The Communication Skills Training and Research Laboratory is the first structured communication initiative at a comprehensive cancer center. It is designed to find the most effective and lasting way to train physicians and other healthcare professionals to communicate in a patient-centered and effective manner with oncology patients. While not innate to everyone, good communication skills can be taught and learned.
Housed in the Department of Psychiatry & Behavioral Sciences, the Comskil Training Program is designed for attending physicians from a wide array of disciplines, including medical, surgical, and radiation oncology, pain and palliative care, critical care, radiology, and pediatrics, as well as graduate medical trainees. Participants come from Memorial Hospital and other medical centers nationwide and outside the US. While our curriculum has been developed for cancer care, it is readily adapted to hospice and those treating AIDS and other chronic and life-threatening diseases.
Training takes place in our dedicated state-of-the-art facility in mid-town Manhattan, which includes a classroom and six video-recording training rooms where participants hone their skills with trained actors. Participants receive take-home educational materials.
The Comskil curriculum currently consists of eight core modules:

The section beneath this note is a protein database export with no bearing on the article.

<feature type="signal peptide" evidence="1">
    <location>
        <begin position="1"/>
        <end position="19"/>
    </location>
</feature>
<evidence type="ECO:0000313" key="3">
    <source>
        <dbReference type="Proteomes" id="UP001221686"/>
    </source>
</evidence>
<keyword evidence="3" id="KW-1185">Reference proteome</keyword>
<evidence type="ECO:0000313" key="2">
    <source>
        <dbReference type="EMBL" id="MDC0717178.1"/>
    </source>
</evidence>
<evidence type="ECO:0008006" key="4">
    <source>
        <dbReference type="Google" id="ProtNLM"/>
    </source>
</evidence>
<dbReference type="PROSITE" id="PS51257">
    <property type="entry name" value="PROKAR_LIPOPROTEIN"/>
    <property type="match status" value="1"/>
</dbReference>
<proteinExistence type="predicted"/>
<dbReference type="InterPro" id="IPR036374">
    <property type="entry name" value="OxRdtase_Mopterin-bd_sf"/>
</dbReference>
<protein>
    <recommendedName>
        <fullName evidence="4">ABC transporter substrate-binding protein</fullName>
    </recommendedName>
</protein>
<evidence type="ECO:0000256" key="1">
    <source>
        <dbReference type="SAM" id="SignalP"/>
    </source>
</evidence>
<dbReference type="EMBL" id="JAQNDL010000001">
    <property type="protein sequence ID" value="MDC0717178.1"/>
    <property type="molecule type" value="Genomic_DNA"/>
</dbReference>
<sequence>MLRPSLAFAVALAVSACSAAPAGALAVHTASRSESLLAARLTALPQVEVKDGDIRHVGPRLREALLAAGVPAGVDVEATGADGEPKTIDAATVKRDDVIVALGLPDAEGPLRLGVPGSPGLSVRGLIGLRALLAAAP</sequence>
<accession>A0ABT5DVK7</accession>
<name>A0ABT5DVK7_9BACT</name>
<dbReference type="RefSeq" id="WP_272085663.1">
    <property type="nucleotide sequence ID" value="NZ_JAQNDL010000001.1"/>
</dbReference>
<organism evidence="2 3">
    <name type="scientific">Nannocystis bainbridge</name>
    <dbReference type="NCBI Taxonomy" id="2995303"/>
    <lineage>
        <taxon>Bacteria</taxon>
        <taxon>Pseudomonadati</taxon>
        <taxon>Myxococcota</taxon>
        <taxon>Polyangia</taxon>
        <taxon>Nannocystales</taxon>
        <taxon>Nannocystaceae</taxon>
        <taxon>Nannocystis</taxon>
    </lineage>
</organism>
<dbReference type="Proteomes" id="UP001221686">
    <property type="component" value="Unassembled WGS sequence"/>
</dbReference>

- Breaking Bad News
- Shared Decision Making about Treatment Options
- Responding to Patient Anger
- Communicating with Patients via Interpreters
- Discussing Prognosis
- Discussing the Transition from Curative to Palliative Care
- Discussing Death, Dying and End-of-life Goals of Care
- Conducting a Family Meeting
The Comskil Training Program is designed for attending physicians from a wide array of disciplines, including medical, surgical, and radiation oncology, pain and palliative care, critical care, radiology, and pediatrics, as well as graduate medical trainees.
Memorial Sloan Kettering Cancer Center is accredited by the Accreditation Council for Continuing Medical Education (ACCME) to provide continuing medical education for physicians. This course has been designated a maxi- mum of 15 credit hours toward the AMA Physician Recognition Award. Physicians should claim only those hours spent in the education activity.